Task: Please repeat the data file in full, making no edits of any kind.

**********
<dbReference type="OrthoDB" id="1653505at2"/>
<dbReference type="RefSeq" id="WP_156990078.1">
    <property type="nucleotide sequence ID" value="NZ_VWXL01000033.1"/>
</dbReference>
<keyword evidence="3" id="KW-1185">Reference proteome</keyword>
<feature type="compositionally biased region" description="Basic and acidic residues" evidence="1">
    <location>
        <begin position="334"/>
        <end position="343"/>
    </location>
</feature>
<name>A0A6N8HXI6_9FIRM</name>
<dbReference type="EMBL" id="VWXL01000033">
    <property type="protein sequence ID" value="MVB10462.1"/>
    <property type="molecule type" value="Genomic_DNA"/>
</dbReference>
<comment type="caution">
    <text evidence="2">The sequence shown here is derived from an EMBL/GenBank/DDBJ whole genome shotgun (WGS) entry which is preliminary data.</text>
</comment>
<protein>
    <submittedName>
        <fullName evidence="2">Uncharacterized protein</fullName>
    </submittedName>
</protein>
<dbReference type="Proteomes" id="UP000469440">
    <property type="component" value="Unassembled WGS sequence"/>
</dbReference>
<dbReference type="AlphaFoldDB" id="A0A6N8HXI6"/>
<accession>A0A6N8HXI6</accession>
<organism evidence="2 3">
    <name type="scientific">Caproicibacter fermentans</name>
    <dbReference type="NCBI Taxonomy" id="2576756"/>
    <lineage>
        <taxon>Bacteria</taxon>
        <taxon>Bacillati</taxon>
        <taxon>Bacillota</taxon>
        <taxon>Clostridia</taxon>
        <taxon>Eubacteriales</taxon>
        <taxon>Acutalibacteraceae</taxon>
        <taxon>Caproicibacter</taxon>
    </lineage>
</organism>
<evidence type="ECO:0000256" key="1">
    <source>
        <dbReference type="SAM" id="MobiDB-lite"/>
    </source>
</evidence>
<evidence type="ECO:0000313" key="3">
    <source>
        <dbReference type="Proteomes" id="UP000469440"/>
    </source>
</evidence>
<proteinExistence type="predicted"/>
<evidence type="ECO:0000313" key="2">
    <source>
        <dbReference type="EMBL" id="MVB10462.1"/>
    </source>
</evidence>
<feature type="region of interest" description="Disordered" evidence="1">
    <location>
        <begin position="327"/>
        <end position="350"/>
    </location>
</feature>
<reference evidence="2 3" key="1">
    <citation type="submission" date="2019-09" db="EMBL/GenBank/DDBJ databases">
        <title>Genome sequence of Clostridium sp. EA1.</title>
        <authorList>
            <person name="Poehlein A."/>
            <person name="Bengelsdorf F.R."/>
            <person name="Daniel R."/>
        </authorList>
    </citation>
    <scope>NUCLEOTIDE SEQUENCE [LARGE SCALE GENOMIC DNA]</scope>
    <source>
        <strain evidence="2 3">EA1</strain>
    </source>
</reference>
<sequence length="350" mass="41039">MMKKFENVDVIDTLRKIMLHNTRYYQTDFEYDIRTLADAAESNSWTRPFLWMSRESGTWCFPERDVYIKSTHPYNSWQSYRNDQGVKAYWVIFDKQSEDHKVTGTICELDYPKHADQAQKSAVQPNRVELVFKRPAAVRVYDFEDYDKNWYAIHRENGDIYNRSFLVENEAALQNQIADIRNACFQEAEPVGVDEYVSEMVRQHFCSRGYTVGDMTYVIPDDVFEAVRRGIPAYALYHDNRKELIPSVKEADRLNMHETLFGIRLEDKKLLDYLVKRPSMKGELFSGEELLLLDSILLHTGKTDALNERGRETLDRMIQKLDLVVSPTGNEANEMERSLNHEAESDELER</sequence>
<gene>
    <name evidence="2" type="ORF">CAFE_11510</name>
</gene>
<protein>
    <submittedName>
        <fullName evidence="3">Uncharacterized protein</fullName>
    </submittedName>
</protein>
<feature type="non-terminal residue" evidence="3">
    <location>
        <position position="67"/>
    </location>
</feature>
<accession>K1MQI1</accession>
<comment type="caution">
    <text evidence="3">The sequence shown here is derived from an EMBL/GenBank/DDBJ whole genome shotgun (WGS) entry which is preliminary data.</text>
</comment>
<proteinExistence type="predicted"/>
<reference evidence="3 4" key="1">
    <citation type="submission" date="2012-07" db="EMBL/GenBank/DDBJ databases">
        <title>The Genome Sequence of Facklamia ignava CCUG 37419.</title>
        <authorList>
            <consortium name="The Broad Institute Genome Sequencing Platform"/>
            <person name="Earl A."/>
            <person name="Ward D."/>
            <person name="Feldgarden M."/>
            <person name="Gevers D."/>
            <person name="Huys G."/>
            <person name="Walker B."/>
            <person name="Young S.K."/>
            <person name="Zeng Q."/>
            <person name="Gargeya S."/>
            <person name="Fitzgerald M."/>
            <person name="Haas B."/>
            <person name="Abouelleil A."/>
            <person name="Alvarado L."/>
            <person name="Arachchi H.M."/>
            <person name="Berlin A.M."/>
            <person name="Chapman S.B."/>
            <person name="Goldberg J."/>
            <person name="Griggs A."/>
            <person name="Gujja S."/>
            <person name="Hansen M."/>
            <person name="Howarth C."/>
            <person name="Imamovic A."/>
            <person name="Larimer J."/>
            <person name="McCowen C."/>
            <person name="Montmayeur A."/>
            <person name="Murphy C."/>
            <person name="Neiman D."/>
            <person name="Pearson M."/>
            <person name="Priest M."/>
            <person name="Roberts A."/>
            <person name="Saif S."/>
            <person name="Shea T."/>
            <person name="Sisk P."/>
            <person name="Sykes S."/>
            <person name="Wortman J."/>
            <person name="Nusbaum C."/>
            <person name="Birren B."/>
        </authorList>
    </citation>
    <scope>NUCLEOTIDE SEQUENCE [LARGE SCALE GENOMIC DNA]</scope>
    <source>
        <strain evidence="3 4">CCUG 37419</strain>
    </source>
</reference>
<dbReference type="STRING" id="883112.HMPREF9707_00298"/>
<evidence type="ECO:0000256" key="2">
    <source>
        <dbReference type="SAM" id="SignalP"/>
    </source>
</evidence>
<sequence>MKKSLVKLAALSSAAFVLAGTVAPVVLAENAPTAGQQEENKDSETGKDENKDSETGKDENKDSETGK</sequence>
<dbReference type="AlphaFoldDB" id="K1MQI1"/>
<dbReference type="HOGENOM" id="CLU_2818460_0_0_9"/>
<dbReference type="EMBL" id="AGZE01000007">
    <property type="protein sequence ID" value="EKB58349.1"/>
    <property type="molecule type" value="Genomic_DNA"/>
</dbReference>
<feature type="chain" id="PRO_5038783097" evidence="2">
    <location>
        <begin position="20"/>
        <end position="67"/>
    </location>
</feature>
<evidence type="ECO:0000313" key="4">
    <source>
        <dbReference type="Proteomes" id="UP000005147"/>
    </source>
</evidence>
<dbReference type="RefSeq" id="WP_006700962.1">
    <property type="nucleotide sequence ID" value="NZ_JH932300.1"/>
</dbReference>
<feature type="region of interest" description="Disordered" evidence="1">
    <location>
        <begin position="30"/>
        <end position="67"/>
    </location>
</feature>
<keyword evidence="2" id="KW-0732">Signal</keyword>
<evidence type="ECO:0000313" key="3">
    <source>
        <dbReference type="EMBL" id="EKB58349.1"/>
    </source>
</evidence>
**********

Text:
<dbReference type="OrthoDB" id="1653505at2"/>
<dbReference type="RefSeq" id="WP_156990078.1">
    <property type="nucleotide sequence ID" value="NZ_VWXL01000033.1"/>
</dbReference>
<keyword evidence="3" id="KW-1185">Reference proteome</keyword>
<feature type="compositionally biased region" description="Basic and acidic residues" evidence="1">
    <location>
        <begin position="334"/>
        <end position="343"/>
    </location>
</feature>
<name>A0A6N8HXI6_9FIRM</name>
<dbReference type="EMBL" id="VWXL01000033">
    <property type="protein sequence ID" value="MVB10462.1"/>
    <property type="molecule type" value="Genomic_DNA"/>
</dbReference>
<comment type="caution">
    <text evidence="2">The sequence shown here is derived from an EMBL/GenBank/DDBJ whole genome shotgun (WGS) entry which is preliminary data.</text>
</comment>
<protein>
    <submittedName>
        <fullName evidence="2">Uncharacterized protein</fullName>
    </submittedName>
</protein>
<dbReference type="Proteomes" id="UP000469440">
    <property type="component" value="Unassembled WGS sequence"/>
</dbReference>
<dbReference type="AlphaFoldDB" id="A0A6N8HXI6"/>
<accession>A0A6N8HXI6</accession>
<organism evidence="2 3">
    <name type="scientific">Caproicibacter fermentans</name>
    <dbReference type="NCBI Taxonomy" id="2576756"/>
    <lineage>
        <taxon>Bacteria</taxon>
        <taxon>Bacillati</taxon>
        <taxon>Bacillota</taxon>
        <taxon>Clostridia</taxon>
        <taxon>Eubacteriales</taxon>
        <taxon>Acutalibacteraceae</taxon>
        <taxon>Caproicibacter</taxon>
    </lineage>
</organism>
<evidence type="ECO:0000256" key="1">
    <source>
        <dbReference type="SAM" id="MobiDB-lite"/>
    </source>
</evidence>
<evidence type="ECO:0000313" key="3">
    <source>
        <dbReference type="Proteomes" id="UP000469440"/>
    </source>
</evidence>
<proteinExistence type="predicted"/>
<evidence type="ECO:0000313" key="2">
    <source>
        <dbReference type="EMBL" id="MVB10462.1"/>
    </source>
</evidence>
<feature type="region of interest" description="Disordered" evidence="1">
    <location>
        <begin position="327"/>
        <end position="350"/>
    </location>
</feature>
<reference evidence="2 3" key="1">
    <citation type="submission" date="2019-09" db="EMBL/GenBank/DDBJ databases">
        <title>Genome sequence of Clostridium sp. EA1.</title>
        <authorList>
            <person name="Poehlein A."/>
            <person name="Bengelsdorf F.R."/>
            <person name="Daniel R."/>
        </authorList>
    </citation>
    <scope>NUCLEOTIDE SEQUENCE [LARGE SCALE GENOMIC DNA]</scope>
    <source>
        <strain evidence="2 3">EA1</strain>
    </source>
</reference>
<sequence length="350" mass="41039">MMKKFENVDVIDTLRKIMLHNTRYYQTDFEYDIRTLADAAESNSWTRPFLWMSRESGTWCFPERDVYIKSTHPYNSWQSYRNDQGVKAYWVIFDKQSEDHKVTGTICELDYPKHADQAQKSAVQPNRVELVFKRPAAVRVYDFEDYDKNWYAIHRENGDIYNRSFLVENEAALQNQIADIRNACFQEAEPVGVDEYVSEMVRQHFCSRGYTVGDMTYVIPDDVFEAVRRGIPAYALYHDNRKELIPSVKEADRLNMHETLFGIRLEDKKLLDYLVKRPSMKGELFSGEELLLLDSILLHTGKTDALNERGRETLDRMIQKLDLVVSPTGNEANEMERSLNHEAESDELER</sequence>
<gene>
    <name evidence="2" type="ORF">CAFE_11510</name>
</gene>
<protein>
    <submittedName>
        <fullName evidence="3">Uncharacterized protein</fullName>
    </submittedName>
</protein>
<feature type="non-terminal residue" evidence="3">
    <location>
        <position position="67"/>
    </location>
</feature>
<accession>K1MQI1</accession>
<comment type="caution">
    <text evidence="3">The sequence shown here is derived from an EMBL/GenBank/DDBJ whole genome shotgun (WGS) entry which is preliminary data.</text>
</comment>
<proteinExistence type="predicted"/>
<reference evidence="3 4" key="1">
    <citation type="submission" date="2012-07" db="EMBL/GenBank/DDBJ databases">
        <title>The Genome Sequence of Facklamia ignava CCUG 37419.</title>
        <authorList>
            <consortium name="The Broad Institute Genome Sequencing Platform"/>
            <person name="Earl A."/>
            <person name="Ward D."/>
            <person name="Feldgarden M."/>
            <person name="Gevers D."/>
            <person name="Huys G."/>
            <person name="Walker B."/>
            <person name="Young S.K."/>
            <person name="Zeng Q."/>
            <person name="Gargeya S."/>
            <person name="Fitzgerald M."/>
            <person name="Haas B."/>
            <person name="Abouelleil A."/>
            <person name="Alvarado L."/>
            <person name="Arachchi H.M."/>
            <person name="Berlin A.M."/>
            <person name="Chapman S.B."/>
            <person name="Goldberg J."/>
            <person name="Griggs A."/>
            <person name="Gujja S."/>
            <person name="Hansen M."/>
            <person name="Howarth C."/>
            <person name="Imamovic A."/>
            <person name="Larimer J."/>
            <person name="McCowen C."/>
            <person name="Montmayeur A."/>
            <person name="Murphy C."/>
            <person name="Neiman D."/>
            <person name="Pearson M."/>
            <person name="Priest M."/>
            <person name="Roberts A."/>
            <person name="Saif S."/>
            <person name="Shea T."/>
            <person name="Sisk P."/>
            <person name="Sykes S."/>
            <person name="Wortman J."/>
            <person name="Nusbaum C."/>
            <person name="Birren B."/>
        </authorList>
    </citation>
    <scope>NUCLEOTIDE SEQUENCE [LARGE SCALE GENOMIC DNA]</scope>
    <source>
        <strain evidence="3 4">CCUG 37419</strain>
    </source>
</reference>
<dbReference type="STRING" id="883112.HMPREF9707_00298"/>
<evidence type="ECO:0000256" key="2">
    <source>
        <dbReference type="SAM" id="SignalP"/>
    </source>
</evidence>
<sequence>MKKSLVKLAALSSAAFVLAGTVAPVVLAENAPTAGQQEENKDSETGKDENKDSETGKDENKDSETGK</sequence>
<dbReference type="AlphaFoldDB" id="K1MQI1"/>
<dbReference type="HOGENOM" id="CLU_2818460_0_0_9"/>
<dbReference type="EMBL" id="AGZE01000007">
    <property type="protein sequence ID" value="EKB58349.1"/>
    <property type="molecule type" value="Genomic_DNA"/>
</dbReference>
<feature type="chain" id="PRO_5038783097" evidence="2">
    <location>
        <begin position="20"/>
        <end position="67"/>
    </location>
</feature>
<evidence type="ECO:0000313" key="4">
    <source>
        <dbReference type="Proteomes" id="UP000005147"/>
    </source>
</evidence>
<dbReference type="RefSeq" id="WP_006700962.1">
    <property type="nucleotide sequence ID" value="NZ_JH932300.1"/>
</dbReference>
<feature type="region of interest" description="Disordered" evidence="1">
    <location>
        <begin position="30"/>
        <end position="67"/>
    </location>
</feature>
<keyword evidence="2" id="KW-0732">Signal</keyword>
<evidence type="ECO:0000313" key="3">
    <source>
        <dbReference type="EMBL" id="EKB58349.1"/>
    </source>
</evidence>